Apartments investors have had to adjust their expectations—and their construction budgets—to account for the rising cost of lumber, steel and other materials.
But these developers are still rushing to build new apartments. If they have already started construction, then they have probably already committed millions of dollars to their plans. Even many who have not yet closed on their financing are still taking out new loans and breaking ground on new projects, even though sky-high costs for materials are likely to cut into the likely yield on their investments.
“They have to hope that at the end of the three-year process that there is some profit left over,” says John Sebree, senior vice president and national director of multifamily for Marcus & Millichap, working in the firm’s Chicago office.
Construction prices are way, way up
The cost of materials developers need to build new apartments rose very quickly starting in the middle of 2020, according to the U.S. Bureau of Labor Statistics. In contrast, over the two years before the coronavirus pandemic, and even in the first months of the crisis, prices held relatively steady. Prices grew 21 percent over the 12 months that ended in April 2021, according to the producer price index for net inputs to multifamily residential construction, excluding capital investment, labor, and imports. This index measures prices contractors say they would charge to build a fixed set of buildings.
Prices swelled as developers kept building apartments through the pandemic year, even though large parts global economy remained frozen over as the virus continued to spread.
“The largest increases this year have been in materials prices, with market prices for some commodities like lumber and steel up more than double in some cases,” says Henry D’Esposito, construction research lead for JLL, working in the firm’s offices in Washington, D.C.
Lumber and plywood prices rose 86 percent over the 12 months that ended in April 2021—and the price of wood seemed high even before that price hike, according to data from the Bureau of Labor. The already high cost of steel mill products also rocketed up 67 percent over the 12 months that ended in 2021.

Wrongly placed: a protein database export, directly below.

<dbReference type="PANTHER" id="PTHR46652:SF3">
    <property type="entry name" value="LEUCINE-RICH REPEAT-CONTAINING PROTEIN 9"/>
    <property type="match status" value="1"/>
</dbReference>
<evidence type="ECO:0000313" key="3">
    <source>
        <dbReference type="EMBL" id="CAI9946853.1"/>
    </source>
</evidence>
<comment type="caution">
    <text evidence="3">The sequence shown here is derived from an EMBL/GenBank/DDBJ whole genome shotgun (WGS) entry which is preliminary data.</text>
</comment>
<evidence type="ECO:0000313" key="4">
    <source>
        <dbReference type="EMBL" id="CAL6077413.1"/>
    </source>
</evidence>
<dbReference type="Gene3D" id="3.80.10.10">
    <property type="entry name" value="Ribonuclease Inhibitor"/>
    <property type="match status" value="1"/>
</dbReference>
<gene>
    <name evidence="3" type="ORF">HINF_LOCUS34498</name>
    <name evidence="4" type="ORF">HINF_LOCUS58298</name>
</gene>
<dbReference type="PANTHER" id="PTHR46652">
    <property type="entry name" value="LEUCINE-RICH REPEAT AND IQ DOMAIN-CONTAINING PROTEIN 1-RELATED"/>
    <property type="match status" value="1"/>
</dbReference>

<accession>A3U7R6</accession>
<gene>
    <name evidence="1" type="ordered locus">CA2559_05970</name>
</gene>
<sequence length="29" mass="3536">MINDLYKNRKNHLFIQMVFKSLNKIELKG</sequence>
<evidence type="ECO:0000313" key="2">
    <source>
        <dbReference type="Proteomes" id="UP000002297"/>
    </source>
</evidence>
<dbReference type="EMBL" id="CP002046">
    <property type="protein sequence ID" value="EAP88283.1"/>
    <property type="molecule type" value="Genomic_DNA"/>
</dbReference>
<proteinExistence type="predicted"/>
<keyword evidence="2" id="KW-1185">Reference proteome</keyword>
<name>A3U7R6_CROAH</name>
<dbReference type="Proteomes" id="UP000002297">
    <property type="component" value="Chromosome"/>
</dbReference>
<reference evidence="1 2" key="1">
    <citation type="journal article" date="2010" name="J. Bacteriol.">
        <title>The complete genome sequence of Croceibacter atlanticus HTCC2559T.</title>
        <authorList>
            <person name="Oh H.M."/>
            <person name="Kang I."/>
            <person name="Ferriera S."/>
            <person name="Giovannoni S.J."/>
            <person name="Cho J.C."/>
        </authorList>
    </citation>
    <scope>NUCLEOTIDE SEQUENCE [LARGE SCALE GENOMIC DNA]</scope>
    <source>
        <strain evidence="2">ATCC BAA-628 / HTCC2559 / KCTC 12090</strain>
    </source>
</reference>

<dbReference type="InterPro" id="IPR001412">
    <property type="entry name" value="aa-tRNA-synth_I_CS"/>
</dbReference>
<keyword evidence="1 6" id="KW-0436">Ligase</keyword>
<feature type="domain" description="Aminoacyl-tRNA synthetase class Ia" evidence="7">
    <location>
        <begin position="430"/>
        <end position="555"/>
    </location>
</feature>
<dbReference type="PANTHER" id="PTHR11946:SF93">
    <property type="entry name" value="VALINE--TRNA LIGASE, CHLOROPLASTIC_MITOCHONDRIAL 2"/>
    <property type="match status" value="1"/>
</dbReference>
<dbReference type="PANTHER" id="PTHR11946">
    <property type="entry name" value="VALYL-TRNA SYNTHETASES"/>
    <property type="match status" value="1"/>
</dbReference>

In the two years before the pandemic, economists blamed trade tensions for many price increases. For example, lumber prices rose during a trade dispute with Canada. Prices rose even more during the pandemic, in part because demand continued to be robust while a number of the mills and factories were not able to operate at full capacity.
“There is some optimism that prices will normalize somewhat after a temporary spike as supply chain management issues are resolved,” says Shauna Decker, director of global development solutions for B+H Architects, based in Seattle. “In fact, lumber prices have started to come towards the end of May, relieving some pressure.”
However, economists and researchers including D’Esposito still expect elevated construction cost inflation over the next year overall.
Developers don’t care enough to stop building.
Despite rising prices, developers continue to start construction on new apartment properties.
“Most developers that I am talking to are doing everything they can to move forwards,” says Sebree.
Developers started construction on new apartments in April 2021 at a seasonally-adjusted, annual rate of 470,000 a year, according to the U.S. Census. Even if you take the numbers with a grain of salt, because the chaos of the last 12 months must “season adjustment” more difficult, that’s a lot of new construction.
“Rather than a drastic pullback, developers are taking a second look at project pricing and in some cases considering timing changes that could avoid peak prices this summer,” says D’Esposito. “Overall, the market is looking for ways to work around current price spikes and mitigate the impacts, rather than cancelling projects altogether.”
“Spiking costs of commodities can have an impact on investors yield for projects caught in the midst of rapid change in prices,” says Decker.
However, developers are not changing their plans too much. They are unlikely to focus on a different kind of development than they normally favor, says Sebree.
In the longer term, many are hoping rising rents will eventually make up for the extra money they are forced to spend on commodities like wood and steel. “Many developers are feeling confident about their future rents and occupancy,” says Sebree. “A few markets are experiencing softness—the vast majority are not.”
In the shorter term, some developers are also saving some money on other parts of their construction budget. “Do they adjust their finishes, the countertops, the appliance package, the common areas… do they delay on delivery a little bit?” says Sebree.
Development projects with larger holes in their capital budgets might bring more capital into the deal. “It is possible that they increase the amount of equity coming in just to feel a little safer?” says Sebree. “For some projects, that could be a smart move.”
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